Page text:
Usability is more than common sense

\"There is a common misconception that usability equals common sense, but actually usability is more than common sense.  Although the definition of usability is closely related to logical relevance and common sense, it is very unwise just to rely on common sense in ensuring the usability of a product.  Using common sense is not only unwise but sometimes also dangerously misleading.\" - Adi B. Tedjasaputra

“There is a common misconception that usability equals common sense, but actually usability is more than common sense.  Although the definition of usability is closely related to logical relevance and common sense, it is very unwise just to rely on common sense in ensuring the usability of a product.  Using common sense is not only unwise but sometimes also dangerously misleading.” – Adi B. Tedjasaputra

Quote retrieved from this collection of web design quotes.

Simplicity vs. Clarity

Two quotes for today to show two differing views of “simplicity” (interestingly, the quote in favor of simplicity is shorter and, well, more simple!). Should we aim for simplicity no matter what, or should we focus on clairity, even if it adds some complexity? Is simplicity always clear? Is it always creative?

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“Making the simple complicated is commonplace; making the complicated simple, awesomely simple, that’s creativity” – Charles Mingus

“The most important goal of effective communication is clarity. Clarity is not the same as simplicity … Complexity can be made to appear clear by effective organization and presentation and need not be reduced to meaningless “bite-sized” chunks of data, as simplification usually does. Clarity refers to the focus on one particular message or goal at a time, rather than attempting to accomplish too much at once. Simplicity is often responsible for the “dumbing” of information rather than the illumination of it.” – Michael Hoffman

Charles Mingus quote submitted by Damian Rees. Help me collect quotes by submitting them here!

Design is the fundamental soul of a man-made creation

\"In most people\'s vocabularies, design means veneer. It\'s interior decorating. It\'s the fabric of the curtains and the sofa. But to me, nothing could be further from the meaning of design. Design is the fundamental soul of a man-made creation that ends up expressing itself in successive outer layers of the product or service.\" - Steve Jobs

Edit: I just noticed there were several typos in this quote – it has been updated with the correct words. Sorry about that!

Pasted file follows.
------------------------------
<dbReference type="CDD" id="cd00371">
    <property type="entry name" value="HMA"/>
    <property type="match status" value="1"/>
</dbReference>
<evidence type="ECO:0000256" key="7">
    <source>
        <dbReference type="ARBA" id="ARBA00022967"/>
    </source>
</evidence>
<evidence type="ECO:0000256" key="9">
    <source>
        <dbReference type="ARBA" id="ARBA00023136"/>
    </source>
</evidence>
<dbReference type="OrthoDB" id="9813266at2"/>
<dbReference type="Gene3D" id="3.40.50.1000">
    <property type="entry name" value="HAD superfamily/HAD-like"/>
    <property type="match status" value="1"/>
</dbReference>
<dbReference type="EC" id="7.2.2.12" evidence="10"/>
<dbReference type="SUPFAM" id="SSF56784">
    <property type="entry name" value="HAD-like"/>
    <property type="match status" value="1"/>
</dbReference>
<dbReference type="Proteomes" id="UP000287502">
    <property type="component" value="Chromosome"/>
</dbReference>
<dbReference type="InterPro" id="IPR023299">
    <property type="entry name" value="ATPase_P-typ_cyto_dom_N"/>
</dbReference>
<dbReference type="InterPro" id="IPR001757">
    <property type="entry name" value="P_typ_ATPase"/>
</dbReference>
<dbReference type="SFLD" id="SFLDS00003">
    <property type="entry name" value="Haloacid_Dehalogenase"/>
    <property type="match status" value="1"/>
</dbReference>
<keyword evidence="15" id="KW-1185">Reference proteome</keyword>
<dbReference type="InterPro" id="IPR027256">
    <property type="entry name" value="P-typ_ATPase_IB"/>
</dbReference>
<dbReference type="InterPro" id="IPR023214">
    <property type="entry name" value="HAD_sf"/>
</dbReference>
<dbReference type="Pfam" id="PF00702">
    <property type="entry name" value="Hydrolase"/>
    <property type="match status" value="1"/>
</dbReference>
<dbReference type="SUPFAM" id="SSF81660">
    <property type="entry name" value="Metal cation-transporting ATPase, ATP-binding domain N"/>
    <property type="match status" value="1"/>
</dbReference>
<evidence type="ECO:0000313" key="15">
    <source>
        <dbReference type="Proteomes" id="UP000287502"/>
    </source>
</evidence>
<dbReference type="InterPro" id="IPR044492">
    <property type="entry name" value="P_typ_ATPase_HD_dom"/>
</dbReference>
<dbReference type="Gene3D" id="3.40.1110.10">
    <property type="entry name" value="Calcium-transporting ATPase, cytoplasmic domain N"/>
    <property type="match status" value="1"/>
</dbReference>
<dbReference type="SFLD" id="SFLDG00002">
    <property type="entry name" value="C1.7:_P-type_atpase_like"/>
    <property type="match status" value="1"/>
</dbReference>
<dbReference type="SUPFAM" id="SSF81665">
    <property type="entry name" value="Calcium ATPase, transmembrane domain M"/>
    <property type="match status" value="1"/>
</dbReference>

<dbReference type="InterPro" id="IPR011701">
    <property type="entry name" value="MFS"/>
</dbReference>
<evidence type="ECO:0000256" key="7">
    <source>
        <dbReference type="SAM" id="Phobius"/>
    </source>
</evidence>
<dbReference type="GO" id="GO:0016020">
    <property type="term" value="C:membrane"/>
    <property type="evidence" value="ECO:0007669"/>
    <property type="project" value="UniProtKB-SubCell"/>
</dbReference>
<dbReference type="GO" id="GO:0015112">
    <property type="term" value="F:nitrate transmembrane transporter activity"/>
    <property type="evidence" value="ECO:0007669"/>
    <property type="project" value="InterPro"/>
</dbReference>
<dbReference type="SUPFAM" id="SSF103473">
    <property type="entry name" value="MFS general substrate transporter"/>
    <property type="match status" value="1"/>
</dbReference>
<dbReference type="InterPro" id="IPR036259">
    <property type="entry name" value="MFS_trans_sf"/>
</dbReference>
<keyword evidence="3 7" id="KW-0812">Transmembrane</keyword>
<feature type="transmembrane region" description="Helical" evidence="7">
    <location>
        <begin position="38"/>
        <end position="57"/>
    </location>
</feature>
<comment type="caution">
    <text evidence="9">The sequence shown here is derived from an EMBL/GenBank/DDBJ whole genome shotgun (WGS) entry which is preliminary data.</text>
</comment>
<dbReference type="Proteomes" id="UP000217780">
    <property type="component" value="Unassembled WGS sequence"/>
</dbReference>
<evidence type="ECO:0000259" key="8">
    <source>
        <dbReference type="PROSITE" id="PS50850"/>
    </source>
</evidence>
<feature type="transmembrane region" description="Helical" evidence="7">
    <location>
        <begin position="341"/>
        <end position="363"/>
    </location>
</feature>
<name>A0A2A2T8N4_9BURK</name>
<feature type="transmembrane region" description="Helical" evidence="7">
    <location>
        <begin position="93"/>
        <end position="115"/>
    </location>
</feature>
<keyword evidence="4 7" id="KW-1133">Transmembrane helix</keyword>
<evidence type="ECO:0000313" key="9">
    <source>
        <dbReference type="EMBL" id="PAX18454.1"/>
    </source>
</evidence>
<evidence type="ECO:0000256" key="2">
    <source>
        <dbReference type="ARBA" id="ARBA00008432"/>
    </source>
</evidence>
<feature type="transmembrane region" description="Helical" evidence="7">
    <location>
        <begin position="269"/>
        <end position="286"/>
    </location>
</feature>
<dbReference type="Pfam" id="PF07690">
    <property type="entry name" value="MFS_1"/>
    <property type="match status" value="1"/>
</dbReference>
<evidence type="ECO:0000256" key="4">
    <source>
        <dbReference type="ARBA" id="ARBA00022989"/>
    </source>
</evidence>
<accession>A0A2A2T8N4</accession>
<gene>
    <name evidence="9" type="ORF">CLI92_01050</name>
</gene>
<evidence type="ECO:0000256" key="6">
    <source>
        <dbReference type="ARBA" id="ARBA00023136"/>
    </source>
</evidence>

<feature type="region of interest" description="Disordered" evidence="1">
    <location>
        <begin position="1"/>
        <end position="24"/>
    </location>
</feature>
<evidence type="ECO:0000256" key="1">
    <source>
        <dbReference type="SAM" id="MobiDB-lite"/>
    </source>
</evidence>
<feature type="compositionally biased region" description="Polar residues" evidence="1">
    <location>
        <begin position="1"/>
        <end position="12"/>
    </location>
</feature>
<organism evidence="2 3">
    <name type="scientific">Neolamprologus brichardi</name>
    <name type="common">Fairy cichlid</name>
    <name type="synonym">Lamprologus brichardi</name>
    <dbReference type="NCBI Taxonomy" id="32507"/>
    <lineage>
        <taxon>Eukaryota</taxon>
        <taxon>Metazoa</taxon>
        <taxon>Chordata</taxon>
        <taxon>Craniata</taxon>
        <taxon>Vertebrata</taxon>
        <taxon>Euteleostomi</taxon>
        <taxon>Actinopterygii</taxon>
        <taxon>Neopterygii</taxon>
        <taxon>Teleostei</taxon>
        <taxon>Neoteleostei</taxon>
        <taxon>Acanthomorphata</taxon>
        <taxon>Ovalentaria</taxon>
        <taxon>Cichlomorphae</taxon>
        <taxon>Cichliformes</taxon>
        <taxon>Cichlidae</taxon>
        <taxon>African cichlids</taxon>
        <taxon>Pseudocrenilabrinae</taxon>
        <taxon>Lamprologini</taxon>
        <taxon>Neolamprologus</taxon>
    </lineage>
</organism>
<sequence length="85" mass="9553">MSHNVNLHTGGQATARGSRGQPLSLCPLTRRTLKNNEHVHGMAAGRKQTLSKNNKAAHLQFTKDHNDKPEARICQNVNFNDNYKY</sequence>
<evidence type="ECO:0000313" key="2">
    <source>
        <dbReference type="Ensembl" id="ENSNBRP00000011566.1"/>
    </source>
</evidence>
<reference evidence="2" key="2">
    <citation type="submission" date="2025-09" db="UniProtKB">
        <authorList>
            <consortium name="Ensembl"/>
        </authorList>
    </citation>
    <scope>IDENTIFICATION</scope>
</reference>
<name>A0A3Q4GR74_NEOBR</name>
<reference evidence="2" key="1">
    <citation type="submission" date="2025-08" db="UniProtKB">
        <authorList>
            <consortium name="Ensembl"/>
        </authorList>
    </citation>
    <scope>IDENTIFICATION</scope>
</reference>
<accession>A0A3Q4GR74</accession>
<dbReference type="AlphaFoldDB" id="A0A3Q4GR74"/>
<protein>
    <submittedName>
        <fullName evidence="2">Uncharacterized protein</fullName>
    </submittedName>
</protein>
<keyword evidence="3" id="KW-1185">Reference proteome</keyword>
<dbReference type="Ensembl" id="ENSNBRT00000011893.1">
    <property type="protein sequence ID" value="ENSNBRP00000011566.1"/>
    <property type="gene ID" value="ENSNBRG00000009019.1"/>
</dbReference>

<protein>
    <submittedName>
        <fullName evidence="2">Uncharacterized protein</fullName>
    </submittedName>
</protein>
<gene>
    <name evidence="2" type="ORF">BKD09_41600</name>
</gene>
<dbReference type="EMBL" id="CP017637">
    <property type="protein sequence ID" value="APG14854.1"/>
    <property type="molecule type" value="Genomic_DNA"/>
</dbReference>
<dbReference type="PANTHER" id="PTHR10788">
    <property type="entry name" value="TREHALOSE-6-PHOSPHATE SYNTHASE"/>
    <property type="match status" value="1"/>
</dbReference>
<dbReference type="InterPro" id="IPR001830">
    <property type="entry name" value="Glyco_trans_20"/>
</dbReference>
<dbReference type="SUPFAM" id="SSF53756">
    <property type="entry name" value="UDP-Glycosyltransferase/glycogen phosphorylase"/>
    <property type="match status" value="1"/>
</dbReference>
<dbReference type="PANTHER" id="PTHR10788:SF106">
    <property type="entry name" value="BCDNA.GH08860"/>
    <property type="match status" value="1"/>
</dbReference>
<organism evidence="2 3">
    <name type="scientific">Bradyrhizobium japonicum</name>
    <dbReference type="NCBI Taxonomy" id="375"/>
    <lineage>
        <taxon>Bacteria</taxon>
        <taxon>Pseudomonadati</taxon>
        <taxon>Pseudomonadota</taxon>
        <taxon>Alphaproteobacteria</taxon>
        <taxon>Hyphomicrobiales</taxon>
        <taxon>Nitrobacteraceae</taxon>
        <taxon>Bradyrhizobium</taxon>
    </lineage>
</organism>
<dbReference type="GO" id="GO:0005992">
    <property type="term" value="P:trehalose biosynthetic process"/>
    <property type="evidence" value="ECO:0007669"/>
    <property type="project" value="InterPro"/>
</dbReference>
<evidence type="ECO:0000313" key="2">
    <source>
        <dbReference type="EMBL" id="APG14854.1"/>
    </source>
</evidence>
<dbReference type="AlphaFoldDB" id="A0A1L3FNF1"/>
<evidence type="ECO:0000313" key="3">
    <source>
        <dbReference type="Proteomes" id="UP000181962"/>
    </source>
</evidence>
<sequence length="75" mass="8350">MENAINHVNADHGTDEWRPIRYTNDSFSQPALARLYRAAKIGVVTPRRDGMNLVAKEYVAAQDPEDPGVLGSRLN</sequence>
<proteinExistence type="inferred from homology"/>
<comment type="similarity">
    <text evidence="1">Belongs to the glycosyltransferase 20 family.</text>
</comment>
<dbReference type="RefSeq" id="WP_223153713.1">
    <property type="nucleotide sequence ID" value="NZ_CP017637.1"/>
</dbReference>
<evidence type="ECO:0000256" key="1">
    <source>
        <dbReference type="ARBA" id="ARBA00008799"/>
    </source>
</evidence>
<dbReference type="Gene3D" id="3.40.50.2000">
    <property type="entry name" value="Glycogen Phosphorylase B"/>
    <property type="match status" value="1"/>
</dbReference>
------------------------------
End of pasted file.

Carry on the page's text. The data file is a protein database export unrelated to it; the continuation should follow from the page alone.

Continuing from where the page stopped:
“In most people’s vocabularies, design means veneer. It’s interior decorating. It’s the fabric of the curtains and the sofa. But to me, nothing could be further from the meaning of design. Design is the fundamental soul of a man-made creation that ends up expressing itself in successive outer layers of the product or service.” – Steve Jobs

Check out the article “Apple’s One-Dollar-a-Year Man” from Fortune Magazine in which Steve explains his obsession with design

People challenge social and cultural boundaries in unexpected ways

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“When we’re trying to understand our ‘users’ and ‘customers,’ we have to remember that they’re people just like us, and just like us they regularly cross understood boundaries and categories… People are inconsistent, often inarticulate, and they challenge social and cultural boundaries in unexpected ways.” – Subject to Change by Peter Merholz, Brandon Schauer, David Verba, and Todd Wilkens

Subject to Change by four great folks at Adaptive Path is a fabulous look at customer experience and how focusing on it can transform companies. I highly recommend it!

It takes people to make your dreams reality

\"You can design and create, and build the most wonderful place in the world.  But it takes people to make the dream a reality\" - Walt Disney

“You can design and create, and build the most wonderful place in the world. But it takes people to make the dream a reality” – Walt Disney

Read Bruce Temkin’s thoughts on this quote and how it relates to customer experience in general here

Customers don’t view a company in terms of silos or business units

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“We can’t forget that customers don’t view a company in terms of silos or business units. They couldn’t care less about how an organization is structured. What they want is an intuitive experience that draws them into an experience that excites their senses.” – Judy McLeish

Quote submitted by Judy McLeish of McDaniel Partners

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